Research

Pluto may be a giant dump of comets

Pluto is no longer considered a planet, but this does notbecoming less interesting subject for research. After studying the chemical composition of Pluto, a group of researchers from the United States came to the conclusion that the dwarf world could appear as a result of the collision of many comets.

Scientists from the Southwest ResearchInstitute of the United States analyzed data on the atmosphere of Pluto and the composition of its ice, collected by various spacecraft, including the New Horizons and Rosetta, and ultimately put forward the theory of the “giant comet”.

According to the most popular model, the planetare formed as a result of accretion of the substance of the protoplanetary disk surrounding the newborn star. But Pluto could have appeared quite differently. Verification showed that the composition of Pluto is very similar to the composition of comet Churyumov-Gerasimenko, especially the composition of the ice covering the Sputnik Plain. Is this a coincidence? Researchers do not think so.

The smooth ice of Sputnik Plain on Pluto ismainly from nitrogen. Pluto is so cold that this gas is there in solid form. A large amount of nitrogen can be explained by the fact that Pluto was formed as a result of a collision of millions of objects, similar in composition to the comet Churyumov - Gerasimenko, explains one of the authors of the work, planetologist Christopher Glein.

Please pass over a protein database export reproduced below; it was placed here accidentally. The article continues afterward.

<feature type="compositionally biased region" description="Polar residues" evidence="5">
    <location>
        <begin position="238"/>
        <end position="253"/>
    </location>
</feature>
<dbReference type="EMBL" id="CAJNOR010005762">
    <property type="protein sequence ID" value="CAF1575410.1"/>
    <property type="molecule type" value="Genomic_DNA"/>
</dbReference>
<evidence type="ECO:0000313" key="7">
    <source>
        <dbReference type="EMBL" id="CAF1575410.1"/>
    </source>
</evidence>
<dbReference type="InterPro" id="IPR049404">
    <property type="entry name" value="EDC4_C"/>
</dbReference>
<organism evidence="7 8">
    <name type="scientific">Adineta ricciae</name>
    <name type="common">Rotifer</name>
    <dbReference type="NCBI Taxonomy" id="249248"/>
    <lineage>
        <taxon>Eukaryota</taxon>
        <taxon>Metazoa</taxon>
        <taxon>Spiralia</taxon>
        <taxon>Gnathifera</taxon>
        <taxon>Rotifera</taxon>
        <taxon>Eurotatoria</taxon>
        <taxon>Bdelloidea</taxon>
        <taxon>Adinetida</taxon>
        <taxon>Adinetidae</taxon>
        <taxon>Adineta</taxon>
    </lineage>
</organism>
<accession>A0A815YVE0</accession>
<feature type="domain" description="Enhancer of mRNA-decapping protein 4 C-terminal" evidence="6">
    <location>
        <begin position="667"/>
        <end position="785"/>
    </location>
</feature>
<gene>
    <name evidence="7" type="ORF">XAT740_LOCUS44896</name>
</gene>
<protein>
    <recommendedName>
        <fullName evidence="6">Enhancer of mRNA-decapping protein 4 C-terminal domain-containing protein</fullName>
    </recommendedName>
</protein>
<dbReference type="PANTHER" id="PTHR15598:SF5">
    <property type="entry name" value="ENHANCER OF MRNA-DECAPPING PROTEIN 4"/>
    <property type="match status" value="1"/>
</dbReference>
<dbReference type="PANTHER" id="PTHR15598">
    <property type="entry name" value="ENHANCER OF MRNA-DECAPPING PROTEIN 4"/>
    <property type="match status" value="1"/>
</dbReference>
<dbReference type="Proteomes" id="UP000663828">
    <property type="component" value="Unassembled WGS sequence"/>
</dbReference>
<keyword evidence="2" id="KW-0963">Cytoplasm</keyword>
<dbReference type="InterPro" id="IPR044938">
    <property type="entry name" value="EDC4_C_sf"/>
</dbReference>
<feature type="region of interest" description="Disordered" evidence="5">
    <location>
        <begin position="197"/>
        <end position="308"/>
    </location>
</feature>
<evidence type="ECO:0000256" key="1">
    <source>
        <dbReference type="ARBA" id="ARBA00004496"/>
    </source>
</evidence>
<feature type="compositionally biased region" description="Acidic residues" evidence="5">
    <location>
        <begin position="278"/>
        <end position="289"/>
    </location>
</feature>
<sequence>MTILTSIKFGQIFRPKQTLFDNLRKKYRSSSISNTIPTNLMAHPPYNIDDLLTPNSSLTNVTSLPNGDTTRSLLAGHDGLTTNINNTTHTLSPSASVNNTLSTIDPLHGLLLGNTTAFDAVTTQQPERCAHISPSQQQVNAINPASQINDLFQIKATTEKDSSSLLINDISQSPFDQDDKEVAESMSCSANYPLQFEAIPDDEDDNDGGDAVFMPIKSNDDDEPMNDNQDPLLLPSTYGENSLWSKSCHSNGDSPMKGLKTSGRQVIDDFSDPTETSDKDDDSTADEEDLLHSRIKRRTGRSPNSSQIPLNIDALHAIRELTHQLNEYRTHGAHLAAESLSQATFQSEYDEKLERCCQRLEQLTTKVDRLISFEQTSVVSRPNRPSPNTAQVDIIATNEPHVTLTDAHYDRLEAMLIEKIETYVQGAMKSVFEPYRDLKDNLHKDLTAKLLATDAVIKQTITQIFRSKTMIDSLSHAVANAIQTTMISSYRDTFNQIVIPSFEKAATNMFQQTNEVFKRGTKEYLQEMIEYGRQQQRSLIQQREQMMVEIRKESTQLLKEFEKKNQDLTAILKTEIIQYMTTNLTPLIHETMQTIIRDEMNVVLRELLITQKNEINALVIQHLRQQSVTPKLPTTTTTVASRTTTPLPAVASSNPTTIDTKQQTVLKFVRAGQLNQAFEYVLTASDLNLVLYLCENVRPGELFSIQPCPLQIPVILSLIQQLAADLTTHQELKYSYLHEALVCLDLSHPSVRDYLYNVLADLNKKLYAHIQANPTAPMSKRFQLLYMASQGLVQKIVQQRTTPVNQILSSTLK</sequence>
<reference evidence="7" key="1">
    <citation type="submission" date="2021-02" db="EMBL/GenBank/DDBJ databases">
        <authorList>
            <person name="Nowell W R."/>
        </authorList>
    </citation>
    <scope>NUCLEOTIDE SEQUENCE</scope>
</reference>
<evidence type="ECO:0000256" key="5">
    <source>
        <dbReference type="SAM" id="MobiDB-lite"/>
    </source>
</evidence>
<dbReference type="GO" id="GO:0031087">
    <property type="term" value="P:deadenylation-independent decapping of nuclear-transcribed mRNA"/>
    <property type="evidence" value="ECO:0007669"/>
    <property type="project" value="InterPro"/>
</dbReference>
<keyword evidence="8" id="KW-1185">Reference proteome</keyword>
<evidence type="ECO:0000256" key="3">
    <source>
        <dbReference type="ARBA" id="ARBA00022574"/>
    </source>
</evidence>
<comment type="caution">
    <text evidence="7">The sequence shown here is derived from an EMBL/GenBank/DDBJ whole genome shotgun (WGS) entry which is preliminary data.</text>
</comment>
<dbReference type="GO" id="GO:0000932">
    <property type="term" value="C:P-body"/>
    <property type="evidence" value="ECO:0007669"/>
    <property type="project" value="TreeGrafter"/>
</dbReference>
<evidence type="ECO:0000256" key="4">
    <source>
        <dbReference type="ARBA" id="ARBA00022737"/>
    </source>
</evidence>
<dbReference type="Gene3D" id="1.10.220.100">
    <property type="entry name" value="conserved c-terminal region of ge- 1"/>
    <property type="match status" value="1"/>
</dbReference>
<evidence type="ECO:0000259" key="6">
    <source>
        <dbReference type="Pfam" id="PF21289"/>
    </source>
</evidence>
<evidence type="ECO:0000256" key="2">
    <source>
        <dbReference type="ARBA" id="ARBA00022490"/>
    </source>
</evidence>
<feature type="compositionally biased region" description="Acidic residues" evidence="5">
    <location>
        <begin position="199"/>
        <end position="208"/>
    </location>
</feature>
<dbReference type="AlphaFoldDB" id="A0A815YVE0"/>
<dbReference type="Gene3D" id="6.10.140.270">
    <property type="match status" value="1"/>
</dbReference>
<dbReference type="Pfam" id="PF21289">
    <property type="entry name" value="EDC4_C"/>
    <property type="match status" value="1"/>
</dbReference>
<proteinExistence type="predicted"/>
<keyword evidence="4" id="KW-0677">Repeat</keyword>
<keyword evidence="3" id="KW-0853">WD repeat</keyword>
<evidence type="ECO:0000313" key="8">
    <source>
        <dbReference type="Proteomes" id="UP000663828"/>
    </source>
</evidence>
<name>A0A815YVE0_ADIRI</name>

The concentration of elements in the atmosphere of Pluto

Nitrogen on Pluto forms glaciers thatSlowly travel along the surface of a dwarf planet and polish it, erasing hills and craters. The content of this element on Pluto is unusually high, according to American researchers, it accounts for up to 98 percent of the mass of the entire celestial body. Earlier it was suggested that a layer of nitrogen ice on Pluto appeared as a result of the fall of comets rich in nitrogen on it, but a new estimate of the amount of nitrogen makes us abandon this idea.

Scientists have modeled the formation of Pluto fromcomets came to an even more exotic conclusion: the dwarf planet basically inherited matter from comets, but its composition was influenced by ... liquid water, possibly an ocean formed below the surface.

The cometary model explained another riddlePluto - low (compared with other objects of the solar system) the content of carbon monoxide. According to the cometary model, all monoxide could be trapped in the bowels of a dwarf planet. The accretion model with great difficulty explains the lack of JI, therefore, the authors of the work believe that they are closer to the truth than those who believe that Pluto appeared just like the planets of the solar system.

An article describing the cometary model for the formation of Pluto was accepted for publication in the Icarus journal; you can familiarize yourself with it in the arXiv.org library.